If you have a bigger cheek area than I do and you also have an obvious cheekbone to sculpt under, then you would easily be able to use this to apply powder contour. It works with my jawline but it's just too big for me to avoid muddying up a shadow on my cheek. I prefer to use the 619 for bronzer or for a lazy brontour.
L to R (side profile): Koyudo BP014, Chikuhodo GSN-05, Wayne Goss 12, Rephr 24, Koyudo fu-pa 02, Royalty Cosmetics 619, Koyudo BP013, Rephr 22.
Luxe Natural Precision Powder Brush 610
The Luxe Natural Precision Powder Brush (USD$38) is a multi-purpose face brush made of saikoho hair. The small brush head allows for precise application of powder products from loose powder to blush, bronzer and highlighter. Application is best with a 45° angle of approach or a paddling motion since the centre of the brush has a rigid structure and quite springy resistance.
L to R: Wayne Goss 10, Rephr 18, Rephr 19, Shou Shou Lang 03, Shou Shou Lang 02, Royalty Cosmetics 610, Hakuhodo J110, Rephr 05
If you like to selectively powder your face in the T-zone area then this is a good candidate. The top half of the brush head is quite airy but there is a medium to firm resistance if you pat the brush down with strong pressure. It's not one that will splay everywhere unless you intentionally do so, making it very easy to control where you want to apply powder.
The Royalty Cosmetics 610 brush is also a nice candidate for blush if you like a targeted application either on the apples of the cheeks or draped along the cheekbone. For me, it's a quick dab and go kind of brush. Pictured here on the right, I've mixed the two shades of the Tom Ford Sheer Cheek Duo in Lavender Lure for a sheer but sheeny blush application.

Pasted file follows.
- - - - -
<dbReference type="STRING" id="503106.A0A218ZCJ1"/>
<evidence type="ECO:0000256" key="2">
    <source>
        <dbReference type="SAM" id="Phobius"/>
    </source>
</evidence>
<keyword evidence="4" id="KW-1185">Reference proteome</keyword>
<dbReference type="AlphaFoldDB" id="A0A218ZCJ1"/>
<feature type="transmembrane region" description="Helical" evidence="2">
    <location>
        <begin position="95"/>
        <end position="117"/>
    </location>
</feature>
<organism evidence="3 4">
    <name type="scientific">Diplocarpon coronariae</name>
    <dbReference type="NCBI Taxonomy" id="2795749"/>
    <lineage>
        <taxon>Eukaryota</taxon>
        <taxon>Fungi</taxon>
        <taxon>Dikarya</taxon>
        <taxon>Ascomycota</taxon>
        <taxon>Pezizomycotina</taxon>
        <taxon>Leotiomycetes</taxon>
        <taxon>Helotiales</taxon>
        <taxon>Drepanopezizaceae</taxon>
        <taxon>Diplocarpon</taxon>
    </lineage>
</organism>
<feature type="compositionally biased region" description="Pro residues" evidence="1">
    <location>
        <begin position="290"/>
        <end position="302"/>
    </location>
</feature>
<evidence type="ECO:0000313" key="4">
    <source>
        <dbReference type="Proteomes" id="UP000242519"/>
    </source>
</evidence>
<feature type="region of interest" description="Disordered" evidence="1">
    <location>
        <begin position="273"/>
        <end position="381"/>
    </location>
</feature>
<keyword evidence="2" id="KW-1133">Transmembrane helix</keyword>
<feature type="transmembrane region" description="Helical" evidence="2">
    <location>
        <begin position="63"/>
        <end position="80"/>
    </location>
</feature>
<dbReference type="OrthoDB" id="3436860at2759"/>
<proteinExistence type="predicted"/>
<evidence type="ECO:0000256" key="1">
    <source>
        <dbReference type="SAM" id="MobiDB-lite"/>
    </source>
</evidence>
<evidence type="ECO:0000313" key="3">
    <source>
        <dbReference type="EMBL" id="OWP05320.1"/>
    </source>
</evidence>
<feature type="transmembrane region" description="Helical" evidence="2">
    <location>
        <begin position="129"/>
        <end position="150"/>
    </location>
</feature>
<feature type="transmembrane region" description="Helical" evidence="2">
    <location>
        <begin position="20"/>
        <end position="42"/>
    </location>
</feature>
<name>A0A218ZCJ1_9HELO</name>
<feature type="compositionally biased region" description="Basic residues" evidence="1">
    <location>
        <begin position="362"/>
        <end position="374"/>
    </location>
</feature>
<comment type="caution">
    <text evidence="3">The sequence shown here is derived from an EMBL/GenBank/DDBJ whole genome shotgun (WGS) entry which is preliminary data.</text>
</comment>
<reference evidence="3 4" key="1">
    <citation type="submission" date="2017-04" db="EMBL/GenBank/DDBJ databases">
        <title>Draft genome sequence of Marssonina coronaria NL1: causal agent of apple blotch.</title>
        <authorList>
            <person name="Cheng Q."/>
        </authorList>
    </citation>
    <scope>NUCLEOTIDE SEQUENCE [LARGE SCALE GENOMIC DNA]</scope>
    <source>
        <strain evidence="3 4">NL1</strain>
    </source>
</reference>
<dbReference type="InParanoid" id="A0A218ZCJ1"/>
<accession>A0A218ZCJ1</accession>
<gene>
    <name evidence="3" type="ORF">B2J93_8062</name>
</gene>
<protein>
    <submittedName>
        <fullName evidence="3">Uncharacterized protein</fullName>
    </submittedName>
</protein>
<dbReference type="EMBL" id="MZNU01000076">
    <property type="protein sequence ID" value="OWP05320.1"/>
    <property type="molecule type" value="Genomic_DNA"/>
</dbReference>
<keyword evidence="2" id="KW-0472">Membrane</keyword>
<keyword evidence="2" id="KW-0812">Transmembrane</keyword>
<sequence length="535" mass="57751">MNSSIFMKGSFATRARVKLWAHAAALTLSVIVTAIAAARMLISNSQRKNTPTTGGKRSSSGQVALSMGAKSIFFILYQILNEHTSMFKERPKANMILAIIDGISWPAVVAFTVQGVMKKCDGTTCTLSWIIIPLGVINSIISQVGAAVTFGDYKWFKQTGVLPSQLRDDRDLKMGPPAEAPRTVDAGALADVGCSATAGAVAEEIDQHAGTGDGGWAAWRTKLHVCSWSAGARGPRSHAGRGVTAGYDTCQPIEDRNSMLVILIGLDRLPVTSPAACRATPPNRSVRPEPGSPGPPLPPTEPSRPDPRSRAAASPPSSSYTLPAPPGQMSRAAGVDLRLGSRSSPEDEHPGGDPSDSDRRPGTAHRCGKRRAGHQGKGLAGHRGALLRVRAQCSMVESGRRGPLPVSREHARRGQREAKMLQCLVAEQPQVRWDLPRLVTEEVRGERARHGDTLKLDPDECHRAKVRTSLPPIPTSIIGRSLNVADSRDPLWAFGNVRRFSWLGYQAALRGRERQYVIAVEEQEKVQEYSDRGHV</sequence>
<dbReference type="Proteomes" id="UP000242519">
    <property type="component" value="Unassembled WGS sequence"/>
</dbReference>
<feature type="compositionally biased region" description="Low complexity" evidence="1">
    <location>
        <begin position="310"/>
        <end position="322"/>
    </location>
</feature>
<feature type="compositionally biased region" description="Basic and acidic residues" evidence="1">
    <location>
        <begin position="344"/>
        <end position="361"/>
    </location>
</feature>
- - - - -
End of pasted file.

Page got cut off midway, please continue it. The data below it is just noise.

I instinctively use this brush for blush but I also don't mind using this for bronzer application on my small face. I have a short forehead, especially around my temples so I need a small brush if I want to warm up the area.
Finally, the company suggests using the 610 to apply highlight to the high points of the cheek bones. They used the word 'glide' in their application suggestion and I agree. The tips of the hairs in the centre of the brush have a lot of structure to them so they will cause drag if you aren't very light handed and quick. You need to use a downwards flicking motion if you want to apply highlight.
Deluxe Natural Seamless Pro Blender 355
The Deluxe Natural Seamless Pro Blender (USD$24.00) is a typical blending brush. These types of brushes are great for laying down product using the flat side before blending with the tips. I use this type of brush in the first step of my eyeshadow application to apply a wash of colour over the entire lid. I'm a big fan of the one and done eyeshadows be they cream products or single eyeshadows so it makes a lot of sense for me to use one brush.